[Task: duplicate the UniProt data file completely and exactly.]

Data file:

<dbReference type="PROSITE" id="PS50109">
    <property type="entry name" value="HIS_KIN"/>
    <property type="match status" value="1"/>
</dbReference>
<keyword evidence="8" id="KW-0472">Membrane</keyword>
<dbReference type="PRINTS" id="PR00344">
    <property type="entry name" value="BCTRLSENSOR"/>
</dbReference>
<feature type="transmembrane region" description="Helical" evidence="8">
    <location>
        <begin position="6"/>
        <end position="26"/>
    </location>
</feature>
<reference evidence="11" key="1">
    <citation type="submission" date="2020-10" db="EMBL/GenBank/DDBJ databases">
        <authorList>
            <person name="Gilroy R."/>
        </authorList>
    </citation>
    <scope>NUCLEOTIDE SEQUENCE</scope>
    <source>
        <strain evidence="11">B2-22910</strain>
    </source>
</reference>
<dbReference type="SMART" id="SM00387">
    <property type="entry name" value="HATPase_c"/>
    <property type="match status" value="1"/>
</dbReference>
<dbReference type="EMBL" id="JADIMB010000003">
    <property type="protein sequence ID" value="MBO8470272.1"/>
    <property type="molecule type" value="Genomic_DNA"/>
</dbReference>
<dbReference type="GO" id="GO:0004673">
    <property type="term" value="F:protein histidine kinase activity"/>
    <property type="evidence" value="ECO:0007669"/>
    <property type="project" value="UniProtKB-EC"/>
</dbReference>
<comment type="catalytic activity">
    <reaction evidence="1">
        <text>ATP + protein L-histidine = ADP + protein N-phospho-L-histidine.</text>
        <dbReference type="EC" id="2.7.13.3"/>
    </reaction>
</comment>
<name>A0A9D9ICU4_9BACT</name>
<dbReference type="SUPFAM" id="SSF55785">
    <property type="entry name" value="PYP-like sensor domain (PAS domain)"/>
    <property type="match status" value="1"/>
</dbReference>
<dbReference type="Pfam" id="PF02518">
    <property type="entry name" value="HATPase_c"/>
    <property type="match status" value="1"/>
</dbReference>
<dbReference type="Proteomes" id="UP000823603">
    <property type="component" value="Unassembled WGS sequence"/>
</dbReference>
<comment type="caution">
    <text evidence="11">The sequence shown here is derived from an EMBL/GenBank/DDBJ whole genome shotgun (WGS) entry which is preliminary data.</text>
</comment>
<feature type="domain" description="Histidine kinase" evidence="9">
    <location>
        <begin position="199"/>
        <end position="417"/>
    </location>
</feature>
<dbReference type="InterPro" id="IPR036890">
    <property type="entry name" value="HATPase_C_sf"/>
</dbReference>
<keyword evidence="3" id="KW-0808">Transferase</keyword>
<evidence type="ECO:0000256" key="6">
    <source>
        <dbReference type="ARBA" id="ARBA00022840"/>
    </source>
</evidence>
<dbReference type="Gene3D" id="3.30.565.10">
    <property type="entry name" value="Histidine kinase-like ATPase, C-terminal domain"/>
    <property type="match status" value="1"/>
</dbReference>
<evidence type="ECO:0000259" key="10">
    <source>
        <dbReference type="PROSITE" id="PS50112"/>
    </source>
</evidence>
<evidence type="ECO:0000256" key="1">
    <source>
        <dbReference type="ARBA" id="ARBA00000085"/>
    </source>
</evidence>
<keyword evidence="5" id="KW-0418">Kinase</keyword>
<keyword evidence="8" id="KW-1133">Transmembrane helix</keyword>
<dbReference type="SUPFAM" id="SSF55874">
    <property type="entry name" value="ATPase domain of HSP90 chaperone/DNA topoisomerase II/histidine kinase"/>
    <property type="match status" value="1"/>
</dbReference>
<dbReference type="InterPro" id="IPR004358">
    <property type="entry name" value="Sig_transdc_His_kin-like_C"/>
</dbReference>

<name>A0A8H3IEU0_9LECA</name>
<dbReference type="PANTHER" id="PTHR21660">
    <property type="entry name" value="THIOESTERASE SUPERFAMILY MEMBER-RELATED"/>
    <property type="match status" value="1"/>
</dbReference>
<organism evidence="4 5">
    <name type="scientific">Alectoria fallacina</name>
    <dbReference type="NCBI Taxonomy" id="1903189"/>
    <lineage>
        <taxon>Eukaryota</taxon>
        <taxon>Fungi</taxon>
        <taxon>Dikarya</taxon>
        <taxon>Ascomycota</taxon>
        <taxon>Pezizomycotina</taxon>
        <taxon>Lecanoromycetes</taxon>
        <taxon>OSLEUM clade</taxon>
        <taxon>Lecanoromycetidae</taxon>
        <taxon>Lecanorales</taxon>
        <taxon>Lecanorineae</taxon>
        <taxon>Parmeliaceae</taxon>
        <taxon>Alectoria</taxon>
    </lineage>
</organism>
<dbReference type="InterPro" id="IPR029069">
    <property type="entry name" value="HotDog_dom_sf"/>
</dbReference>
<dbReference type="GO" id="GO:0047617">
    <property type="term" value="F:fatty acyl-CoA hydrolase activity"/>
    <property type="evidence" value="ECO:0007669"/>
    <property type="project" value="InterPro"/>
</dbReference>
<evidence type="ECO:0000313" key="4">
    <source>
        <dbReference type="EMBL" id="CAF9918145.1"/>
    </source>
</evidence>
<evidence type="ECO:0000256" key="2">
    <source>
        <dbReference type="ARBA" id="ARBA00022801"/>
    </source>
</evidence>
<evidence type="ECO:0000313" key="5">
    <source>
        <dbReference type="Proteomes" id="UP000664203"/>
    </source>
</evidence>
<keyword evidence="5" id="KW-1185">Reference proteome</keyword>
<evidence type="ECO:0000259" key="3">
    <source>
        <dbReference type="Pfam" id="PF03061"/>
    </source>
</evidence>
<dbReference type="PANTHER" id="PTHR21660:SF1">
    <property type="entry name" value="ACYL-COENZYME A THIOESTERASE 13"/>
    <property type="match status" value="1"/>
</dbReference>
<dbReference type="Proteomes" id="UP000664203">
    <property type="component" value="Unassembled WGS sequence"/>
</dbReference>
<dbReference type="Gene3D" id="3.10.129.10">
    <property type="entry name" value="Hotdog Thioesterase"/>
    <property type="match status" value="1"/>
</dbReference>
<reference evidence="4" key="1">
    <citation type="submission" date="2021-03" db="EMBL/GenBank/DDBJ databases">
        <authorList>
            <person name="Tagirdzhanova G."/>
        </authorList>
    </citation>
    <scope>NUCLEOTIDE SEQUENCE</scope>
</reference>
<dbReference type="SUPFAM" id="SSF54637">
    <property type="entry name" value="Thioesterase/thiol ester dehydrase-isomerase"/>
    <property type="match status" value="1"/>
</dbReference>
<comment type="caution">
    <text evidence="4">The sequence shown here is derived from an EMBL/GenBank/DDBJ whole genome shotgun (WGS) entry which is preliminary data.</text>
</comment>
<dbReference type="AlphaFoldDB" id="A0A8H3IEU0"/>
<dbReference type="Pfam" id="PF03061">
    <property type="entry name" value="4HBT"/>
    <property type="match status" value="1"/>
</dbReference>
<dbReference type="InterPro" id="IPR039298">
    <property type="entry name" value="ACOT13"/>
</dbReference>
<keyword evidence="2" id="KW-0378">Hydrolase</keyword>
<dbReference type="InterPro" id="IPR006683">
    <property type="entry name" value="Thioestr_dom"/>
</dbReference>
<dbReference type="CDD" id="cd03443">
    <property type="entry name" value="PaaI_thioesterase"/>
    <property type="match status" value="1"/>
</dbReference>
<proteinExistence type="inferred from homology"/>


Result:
<dbReference type="PROSITE" id="PS50109">
    <property type="entry name" value="HIS_KIN"/>
    <property type="match status" value="1"/>
</dbReference>
<keyword evidence="8" id="KW-0472">Membrane</keyword>
<dbReference type="PRINTS" id="PR00344">
    <property type="entry name" value="BCTRLSENSOR"/>
</dbReference>
<feature type="transmembrane region" description="Helical" evidence="8">
    <location>
        <begin position="6"/>
        <end position="26"/>
    </location>
</feature>
<reference evidence="11" key="1">
    <citation type="submission" date="2020-10" db="EMBL/GenBank/DDBJ databases">
        <authorList>
            <person name="Gilroy R."/>
        </authorList>
    </citation>
    <scope>NUCLEOTIDE SEQUENCE</scope>
    <source>
        <strain evidence="11">B2-22910</strain>
    </source>
</reference>
<dbReference type="SMART" id="SM00387">
    <property type="entry name" value="HATPase_c"/>
    <property type="match status" value="1"/>
</dbReference>
<dbReference type="EMBL" id="JADIMB010000003">
    <property type="protein sequence ID" value="MBO8470272.1"/>
    <property type="molecule type" value="Genomic_DNA"/>
</dbReference>
<dbReference type="GO" id="GO:0004673">
    <property type="term" value="F:protein histidine kinase activity"/>
    <property type="evidence" value="ECO:0007669"/>
    <property type="project" value="UniProtKB-EC"/>
</dbReference>
<comment type="catalytic activity">
    <reaction evidence="1">
        <text>ATP + protein L-histidine = ADP + protein N-phospho-L-histidine.</text>
        <dbReference type="EC" id="2.7.13.3"/>
    </reaction>
</comment>
<name>A0A9D9ICU4_9BACT</name>
<dbReference type="SUPFAM" id="SSF55785">
    <property type="entry name" value="PYP-like sensor domain (PAS domain)"/>
    <property type="match status" value="1"/>
</dbReference>
<dbReference type="Pfam" id="PF02518">
    <property type="entry name" value="HATPase_c"/>
    <property type="match status" value="1"/>
</dbReference>
<dbReference type="Proteomes" id="UP000823603">
    <property type="component" value="Unassembled WGS sequence"/>
</dbReference>
<comment type="caution">
    <text evidence="11">The sequence shown here is derived from an EMBL/GenBank/DDBJ whole genome shotgun (WGS) entry which is preliminary data.</text>
</comment>
<feature type="domain" description="Histidine kinase" evidence="9">
    <location>
        <begin position="199"/>
        <end position="417"/>
    </location>
</feature>
<dbReference type="InterPro" id="IPR036890">
    <property type="entry name" value="HATPase_C_sf"/>
</dbReference>
<keyword evidence="3" id="KW-0808">Transferase</keyword>
<evidence type="ECO:0000256" key="6">
    <source>
        <dbReference type="ARBA" id="ARBA00022840"/>
    </source>
</evidence>
<dbReference type="Gene3D" id="3.30.565.10">
    <property type="entry name" value="Histidine kinase-like ATPase, C-terminal domain"/>
    <property type="match status" value="1"/>
</dbReference>
<evidence type="ECO:0000259" key="10">
    <source>
        <dbReference type="PROSITE" id="PS50112"/>
    </source>
</evidence>
<evidence type="ECO:0000256" key="1">
    <source>
        <dbReference type="ARBA" id="ARBA00000085"/>
    </source>
</evidence>
<keyword evidence="5" id="KW-0418">Kinase</keyword>
<keyword evidence="8" id="KW-1133">Transmembrane helix</keyword>
<dbReference type="SUPFAM" id="SSF55874">
    <property type="entry name" value="ATPase domain of HSP90 chaperone/DNA topoisomerase II/histidine kinase"/>
    <property type="match status" value="1"/>
</dbReference>
<dbReference type="InterPro" id="IPR004358">
    <property type="entry name" value="Sig_transdc_His_kin-like_C"/>
</dbReference>

<name>A0A8H3IEU0_9LECA</name>
<dbReference type="PANTHER" id="PTHR21660">
    <property type="entry name" value="THIOESTERASE SUPERFAMILY MEMBER-RELATED"/>
    <property type="match status" value="1"/>
</dbReference>
<organism evidence="4 5">
    <name type="scientific">Alectoria fallacina</name>
    <dbReference type="NCBI Taxonomy" id="1903189"/>
    <lineage>
        <taxon>Eukaryota</taxon>
        <taxon>Fungi</taxon>
        <taxon>Dikarya</taxon>
        <taxon>Ascomycota</taxon>
        <taxon>Pezizomycotina</taxon>
        <taxon>Lecanoromycetes</taxon>
        <taxon>OSLEUM clade</taxon>
        <taxon>Lecanoromycetidae</taxon>
        <taxon>Lecanorales</taxon>
        <taxon>Lecanorineae</taxon>
        <taxon>Parmeliaceae</taxon>
        <taxon>Alectoria</taxon>
    </lineage>
</organism>
<dbReference type="InterPro" id="IPR029069">
    <property type="entry name" value="HotDog_dom_sf"/>
</dbReference>
<dbReference type="GO" id="GO:0047617">
    <property type="term" value="F:fatty acyl-CoA hydrolase activity"/>
    <property type="evidence" value="ECO:0007669"/>
    <property type="project" value="InterPro"/>
</dbReference>
<evidence type="ECO:0000313" key="4">
    <source>
        <dbReference type="EMBL" id="CAF9918145.1"/>
    </source>
</evidence>
<evidence type="ECO:0000256" key="2">
    <source>
        <dbReference type="ARBA" id="ARBA00022801"/>
    </source>
</evidence>
<evidence type="ECO:0000313" key="5">
    <source>
        <dbReference type="Proteomes" id="UP000664203"/>
    </source>
</evidence>
<keyword evidence="5" id="KW-1185">Reference proteome</keyword>
<evidence type="ECO:0000259" key="3">
    <source>
        <dbReference type="Pfam" id="PF03061"/>
    </source>
</evidence>
<dbReference type="PANTHER" id="PTHR21660:SF1">
    <property type="entry name" value="ACYL-COENZYME A THIOESTERASE 13"/>
    <property type="match status" value="1"/>
</dbReference>
<dbReference type="Proteomes" id="UP000664203">
    <property type="component" value="Unassembled WGS sequence"/>
</dbReference>
<dbReference type="Gene3D" id="3.10.129.10">
    <property type="entry name" value="Hotdog Thioesterase"/>
    <property type="match status" value="1"/>
</dbReference>
<reference evidence="4" key="1">
    <citation type="submission" date="2021-03" db="EMBL/GenBank/DDBJ databases">
        <authorList>
            <person name="Tagirdzhanova G."/>
        </authorList>
    </citation>
    <scope>NUCLEOTIDE SEQUENCE</scope>
</reference>
<dbReference type="SUPFAM" id="SSF54637">
    <property type="entry name" value="Thioesterase/thiol ester dehydrase-isomerase"/>
    <property type="match status" value="1"/>
</dbReference>
<comment type="caution">
    <text evidence="4">The sequence shown here is derived from an EMBL/GenBank/DDBJ whole genome shotgun (WGS) entry which is preliminary data.</text>
</comment>
<dbReference type="AlphaFoldDB" id="A0A8H3IEU0"/>
<dbReference type="Pfam" id="PF03061">
    <property type="entry name" value="4HBT"/>
    <property type="match status" value="1"/>
</dbReference>
<dbReference type="InterPro" id="IPR039298">
    <property type="entry name" value="ACOT13"/>
</dbReference>
<keyword evidence="2" id="KW-0378">Hydrolase</keyword>
<dbReference type="InterPro" id="IPR006683">
    <property type="entry name" value="Thioestr_dom"/>
</dbReference>
<dbReference type="CDD" id="cd03443">
    <property type="entry name" value="PaaI_thioesterase"/>
    <property type="match status" value="1"/>
</dbReference>
<proteinExistence type="inferred from homology"/>